Living in the present is one of the most beautiful gifts in this life. To be present and mindful has been the teaching of every great monk or religious leader for thousands of years. When we think only of the past and the future, we miss the beauty of what’s happening right now in front of us. The present is the only time that truly exists for us. We will never get this moment back. Shouldn’t we learn to embrace and enjoy it? So often I look back on my life and long for the past, but it makes me sad, because I realize that one day I will look back on this moment I’m living in yet failing to enjoy, and I will miss it as well. It’s far better to simply live our lives, to embrace what we have today before it is gone tomorrow, for we can never get it back. It’s the bittersweet melancholic beauty of life.
On the topic of living in the present, Anne Wilson Schaef writes:
“Imagine starting each day fresh with no ‘shadows of yesterdays of clouds of tomorrow.’ In our more negative, cynical moods, we hear such an idea and we scoff, impossible! It is not possible to let go of the past and have no concern for the future. Yet this is what every great spiritual teacher on the planet has taught in one way or another. In fact, the greatest gift our spiritual teachers have given us has often been to show us how to live in the present, how to simply be totally present to the moment.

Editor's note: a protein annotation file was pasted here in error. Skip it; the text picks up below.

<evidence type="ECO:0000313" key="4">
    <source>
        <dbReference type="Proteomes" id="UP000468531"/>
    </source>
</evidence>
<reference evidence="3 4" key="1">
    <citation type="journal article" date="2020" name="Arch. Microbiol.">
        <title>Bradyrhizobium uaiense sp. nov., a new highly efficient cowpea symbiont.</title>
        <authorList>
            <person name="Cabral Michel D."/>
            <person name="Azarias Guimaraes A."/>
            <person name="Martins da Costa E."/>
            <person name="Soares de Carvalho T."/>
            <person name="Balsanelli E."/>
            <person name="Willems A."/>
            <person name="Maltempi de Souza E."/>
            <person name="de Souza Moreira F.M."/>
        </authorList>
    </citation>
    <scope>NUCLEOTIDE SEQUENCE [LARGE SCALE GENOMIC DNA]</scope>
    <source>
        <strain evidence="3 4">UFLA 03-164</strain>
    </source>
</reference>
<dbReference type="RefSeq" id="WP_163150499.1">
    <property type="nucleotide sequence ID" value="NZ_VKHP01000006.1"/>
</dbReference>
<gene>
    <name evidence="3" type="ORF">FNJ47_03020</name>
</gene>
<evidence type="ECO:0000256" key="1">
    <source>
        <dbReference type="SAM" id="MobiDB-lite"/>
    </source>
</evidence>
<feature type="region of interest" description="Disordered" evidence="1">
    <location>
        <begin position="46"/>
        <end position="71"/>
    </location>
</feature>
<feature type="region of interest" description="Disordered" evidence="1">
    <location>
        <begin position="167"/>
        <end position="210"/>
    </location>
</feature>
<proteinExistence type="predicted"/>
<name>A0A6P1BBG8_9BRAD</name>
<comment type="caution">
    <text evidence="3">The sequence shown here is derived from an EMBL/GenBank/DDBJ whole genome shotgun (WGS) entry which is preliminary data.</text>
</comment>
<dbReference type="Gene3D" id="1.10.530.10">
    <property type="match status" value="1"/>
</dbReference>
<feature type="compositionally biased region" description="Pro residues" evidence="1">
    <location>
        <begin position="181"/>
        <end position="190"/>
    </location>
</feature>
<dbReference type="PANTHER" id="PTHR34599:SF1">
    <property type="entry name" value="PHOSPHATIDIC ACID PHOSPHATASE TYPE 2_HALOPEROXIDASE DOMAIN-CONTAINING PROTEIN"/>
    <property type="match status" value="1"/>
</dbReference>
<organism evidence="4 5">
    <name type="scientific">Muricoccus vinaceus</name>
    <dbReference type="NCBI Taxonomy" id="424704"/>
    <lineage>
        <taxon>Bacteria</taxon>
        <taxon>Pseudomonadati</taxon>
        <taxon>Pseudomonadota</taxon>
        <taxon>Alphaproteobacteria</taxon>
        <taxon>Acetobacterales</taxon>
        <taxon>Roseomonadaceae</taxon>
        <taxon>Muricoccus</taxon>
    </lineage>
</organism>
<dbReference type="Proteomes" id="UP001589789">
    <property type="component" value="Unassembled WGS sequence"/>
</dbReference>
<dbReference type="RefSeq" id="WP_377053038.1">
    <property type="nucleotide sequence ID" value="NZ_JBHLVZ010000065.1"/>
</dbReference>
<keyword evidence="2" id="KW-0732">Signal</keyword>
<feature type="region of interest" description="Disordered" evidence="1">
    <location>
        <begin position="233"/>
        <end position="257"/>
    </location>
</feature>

How often we miss our life by focusing on the past or yearning for the future. We miss the look in our children’s eyes today, because we are thinking about how to get them to the dentist tomorrow. We miss the interesting idea that has just now come across our desk, because we are worrying about what we said in the meeting yesterday. Stop—relax—be here!”
I love the saying, “When we stand with one foot in the future and one foot in the past, we are pissing on the present.” It’s so true. We squander away the present moment with our worry, fear, doubt, and longing for the future as well as the past. What will stressing over the past change? We can’t alter that which has already happened. What will worrying over the future solve? I remember when my therapist asked me to analyze why it is I worry. What do I accomplish? I laughed when I found myself saying out loud, “It prepares me for the worst.” When has worrying ever prepared me for anything? Sometimes we can’t imagine the worst, and other times, events turn out far better than we might have thought. Either way, our worry will not change the outcome. It just ruins our present moment. When we stop planning for the future, we free our minds to actually do what we want. When we stop concerning ourselves with what’s to come, or what has come to pass, we can enjoy what we have today.